Something for Thursday

 Classic rock is often on the playlist at Casa Jaquandor, for many reasons. This is the popular music I grew up with, the “soundtrack of my youth” as it were, though in my case, not as strongly as for others (because the main part of the soundtrack of my youth was John Williams, Jerry Goldsmith, James Horner, and their comrades). Nevertheless, I couldn’t help hearing a great deal of classic rock as it was new, in restaurants and on car stereos and in bars and camps and generally all over the place. I tend to associate a lot of this music with the road, since the car radio was often the way much of this stuff was consumed, and between moving and road trips a-plenty, we spent a lot of time in the car when I was a kid. (In and out of it…I don’t want to convey an idea of endless automobile-related experiences as a kid, but my parents were of a general mindset that if you live within a few hours of something neat, why on Earth wouldn’t you drive there and check it out? More than once, if it turned out to be really cool? I have adopted much the same mindset later in life.)

Oddly, though I’ve heard a great deal of classic rock and many of the songs are familiar or even well-known to me, I am often not very good at all at knowing which band did what song, or even what each song is! The age of Google, with the ability to search for song lyrics and then mobile devices whose search engines are equipped with song identifiers, has been a boon for people like me. Here’s one song that shows up a lot on the Pandora classic rock station The Wife plays or on the Sirius XM classic rock station I enjoy sometimes. For years I’ve known neither the name of the song nor which band it is, but I enjoy its lyrics about failure to commit to a relationship and yet wanting the relationship to endure, and I love the song’s opening guitar hooks and the general beat of the song. This isn’t just the soundtrack of my youth; in a lot of ways songs like this are the soundtrack of the road trips of my youth.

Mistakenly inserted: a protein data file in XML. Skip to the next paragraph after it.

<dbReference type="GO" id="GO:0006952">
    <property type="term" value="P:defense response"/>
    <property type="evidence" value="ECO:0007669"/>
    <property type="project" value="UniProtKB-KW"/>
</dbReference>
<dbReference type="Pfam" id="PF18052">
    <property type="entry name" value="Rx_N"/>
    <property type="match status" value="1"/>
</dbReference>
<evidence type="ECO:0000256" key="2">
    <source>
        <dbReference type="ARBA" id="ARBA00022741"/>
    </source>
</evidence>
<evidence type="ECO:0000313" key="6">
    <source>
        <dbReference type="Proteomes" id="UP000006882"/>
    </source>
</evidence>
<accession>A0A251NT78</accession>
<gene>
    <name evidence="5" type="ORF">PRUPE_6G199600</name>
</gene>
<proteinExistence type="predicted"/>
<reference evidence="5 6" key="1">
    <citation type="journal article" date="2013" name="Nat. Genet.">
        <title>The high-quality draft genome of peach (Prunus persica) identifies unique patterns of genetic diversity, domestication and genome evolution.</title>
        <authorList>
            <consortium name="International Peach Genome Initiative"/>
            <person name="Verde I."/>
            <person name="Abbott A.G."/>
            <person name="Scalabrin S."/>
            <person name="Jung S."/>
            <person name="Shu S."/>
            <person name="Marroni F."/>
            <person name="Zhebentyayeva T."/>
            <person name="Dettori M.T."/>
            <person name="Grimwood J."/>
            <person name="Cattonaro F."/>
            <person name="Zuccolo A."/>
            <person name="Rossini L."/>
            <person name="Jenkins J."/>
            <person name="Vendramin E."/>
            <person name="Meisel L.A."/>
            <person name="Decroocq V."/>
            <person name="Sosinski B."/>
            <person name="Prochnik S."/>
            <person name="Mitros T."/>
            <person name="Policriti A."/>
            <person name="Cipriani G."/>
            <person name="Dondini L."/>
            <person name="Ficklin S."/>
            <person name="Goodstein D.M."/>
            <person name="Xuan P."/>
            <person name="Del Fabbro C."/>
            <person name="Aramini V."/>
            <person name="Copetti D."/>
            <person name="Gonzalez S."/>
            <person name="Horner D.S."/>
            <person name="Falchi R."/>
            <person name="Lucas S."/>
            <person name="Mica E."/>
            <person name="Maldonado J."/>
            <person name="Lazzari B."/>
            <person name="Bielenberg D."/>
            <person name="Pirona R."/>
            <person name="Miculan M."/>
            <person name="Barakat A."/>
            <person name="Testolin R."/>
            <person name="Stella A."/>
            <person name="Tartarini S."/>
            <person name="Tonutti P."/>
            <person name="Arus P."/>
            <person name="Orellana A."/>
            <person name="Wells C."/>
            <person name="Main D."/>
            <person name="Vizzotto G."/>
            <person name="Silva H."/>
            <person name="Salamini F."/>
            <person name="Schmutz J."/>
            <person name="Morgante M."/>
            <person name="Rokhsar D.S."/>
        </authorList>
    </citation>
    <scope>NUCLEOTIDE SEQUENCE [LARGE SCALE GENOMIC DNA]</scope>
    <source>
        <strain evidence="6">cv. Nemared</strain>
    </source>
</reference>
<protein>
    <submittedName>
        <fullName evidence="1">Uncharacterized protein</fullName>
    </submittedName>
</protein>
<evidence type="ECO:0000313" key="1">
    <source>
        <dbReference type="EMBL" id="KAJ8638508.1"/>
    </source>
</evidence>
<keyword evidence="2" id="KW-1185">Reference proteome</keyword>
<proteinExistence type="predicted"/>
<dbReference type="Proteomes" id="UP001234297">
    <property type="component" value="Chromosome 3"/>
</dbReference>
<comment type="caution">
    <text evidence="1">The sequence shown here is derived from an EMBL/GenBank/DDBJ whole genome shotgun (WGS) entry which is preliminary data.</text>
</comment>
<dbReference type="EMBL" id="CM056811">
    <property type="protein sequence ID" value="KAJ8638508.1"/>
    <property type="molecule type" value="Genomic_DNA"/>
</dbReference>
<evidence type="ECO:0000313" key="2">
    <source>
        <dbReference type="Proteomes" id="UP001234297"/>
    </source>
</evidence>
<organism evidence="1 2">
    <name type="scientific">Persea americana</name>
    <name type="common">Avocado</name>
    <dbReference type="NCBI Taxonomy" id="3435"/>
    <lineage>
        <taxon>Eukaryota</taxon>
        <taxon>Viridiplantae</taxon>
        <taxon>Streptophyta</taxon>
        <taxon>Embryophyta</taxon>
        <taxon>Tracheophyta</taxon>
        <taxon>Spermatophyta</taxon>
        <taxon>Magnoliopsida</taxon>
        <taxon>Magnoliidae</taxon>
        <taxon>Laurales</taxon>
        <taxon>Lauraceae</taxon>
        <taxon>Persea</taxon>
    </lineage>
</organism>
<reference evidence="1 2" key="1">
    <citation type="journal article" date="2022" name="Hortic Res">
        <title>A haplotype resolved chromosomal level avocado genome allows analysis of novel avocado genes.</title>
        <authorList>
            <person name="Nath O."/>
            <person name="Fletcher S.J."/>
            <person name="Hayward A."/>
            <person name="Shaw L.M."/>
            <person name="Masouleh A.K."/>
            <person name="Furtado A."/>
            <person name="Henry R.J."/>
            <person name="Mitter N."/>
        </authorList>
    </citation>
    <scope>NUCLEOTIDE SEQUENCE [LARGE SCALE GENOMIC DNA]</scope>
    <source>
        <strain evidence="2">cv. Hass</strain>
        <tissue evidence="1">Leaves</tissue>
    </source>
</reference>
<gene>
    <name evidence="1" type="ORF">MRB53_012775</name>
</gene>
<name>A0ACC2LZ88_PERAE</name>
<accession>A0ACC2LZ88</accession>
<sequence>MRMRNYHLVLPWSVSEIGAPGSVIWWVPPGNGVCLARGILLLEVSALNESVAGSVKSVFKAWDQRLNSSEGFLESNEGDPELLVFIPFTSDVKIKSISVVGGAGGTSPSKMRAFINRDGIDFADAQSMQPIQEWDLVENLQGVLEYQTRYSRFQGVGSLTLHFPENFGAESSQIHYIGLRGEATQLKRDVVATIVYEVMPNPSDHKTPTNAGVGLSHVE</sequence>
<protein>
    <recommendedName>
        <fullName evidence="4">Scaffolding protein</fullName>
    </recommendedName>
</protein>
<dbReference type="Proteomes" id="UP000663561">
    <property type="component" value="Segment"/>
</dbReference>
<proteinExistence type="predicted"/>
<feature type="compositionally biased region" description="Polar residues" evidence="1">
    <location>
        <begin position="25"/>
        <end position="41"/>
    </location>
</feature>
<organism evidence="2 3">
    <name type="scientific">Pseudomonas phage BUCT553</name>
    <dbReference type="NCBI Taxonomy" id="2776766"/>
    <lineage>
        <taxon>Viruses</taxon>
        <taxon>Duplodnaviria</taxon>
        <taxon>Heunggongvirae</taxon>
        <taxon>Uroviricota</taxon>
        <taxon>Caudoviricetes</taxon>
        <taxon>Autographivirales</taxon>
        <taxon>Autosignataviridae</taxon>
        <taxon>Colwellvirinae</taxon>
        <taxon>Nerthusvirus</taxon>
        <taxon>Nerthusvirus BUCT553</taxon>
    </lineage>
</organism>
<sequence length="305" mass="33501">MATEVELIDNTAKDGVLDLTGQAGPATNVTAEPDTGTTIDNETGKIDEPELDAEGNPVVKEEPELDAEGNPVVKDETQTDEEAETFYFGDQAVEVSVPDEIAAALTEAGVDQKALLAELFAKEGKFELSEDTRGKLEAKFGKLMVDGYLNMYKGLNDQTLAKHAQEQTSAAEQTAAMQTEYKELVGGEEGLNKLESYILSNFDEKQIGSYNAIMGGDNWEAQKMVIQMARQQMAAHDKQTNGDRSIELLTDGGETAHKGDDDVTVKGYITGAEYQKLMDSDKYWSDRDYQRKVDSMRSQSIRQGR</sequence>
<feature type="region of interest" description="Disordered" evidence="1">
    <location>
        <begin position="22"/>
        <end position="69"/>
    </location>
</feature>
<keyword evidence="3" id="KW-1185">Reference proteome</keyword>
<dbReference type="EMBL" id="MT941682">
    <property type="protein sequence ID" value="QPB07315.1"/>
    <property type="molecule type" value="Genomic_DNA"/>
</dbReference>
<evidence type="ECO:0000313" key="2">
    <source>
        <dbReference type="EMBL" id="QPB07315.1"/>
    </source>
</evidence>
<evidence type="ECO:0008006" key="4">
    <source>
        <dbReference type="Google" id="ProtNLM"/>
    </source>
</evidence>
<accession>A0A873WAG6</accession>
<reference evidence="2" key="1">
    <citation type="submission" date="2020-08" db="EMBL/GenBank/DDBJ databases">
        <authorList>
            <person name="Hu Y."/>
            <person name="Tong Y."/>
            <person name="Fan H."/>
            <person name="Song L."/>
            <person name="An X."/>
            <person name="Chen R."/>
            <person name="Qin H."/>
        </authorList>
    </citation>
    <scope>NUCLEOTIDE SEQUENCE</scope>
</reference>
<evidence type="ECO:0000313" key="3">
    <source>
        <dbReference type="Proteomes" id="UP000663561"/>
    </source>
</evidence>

And to think, I didn’t know the name of this song, or who played it, until yesterday. Go figure. Here is “Sister Golden Hair”, by America.

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One Response to Something for Thursday

  1. Roger Owen Green says:

    America came to New Paltz in early 1972. It would have cost fifty cents. I didn't go because I never heard of the group. Weeks later, A Horse With No Name was all over the radio.

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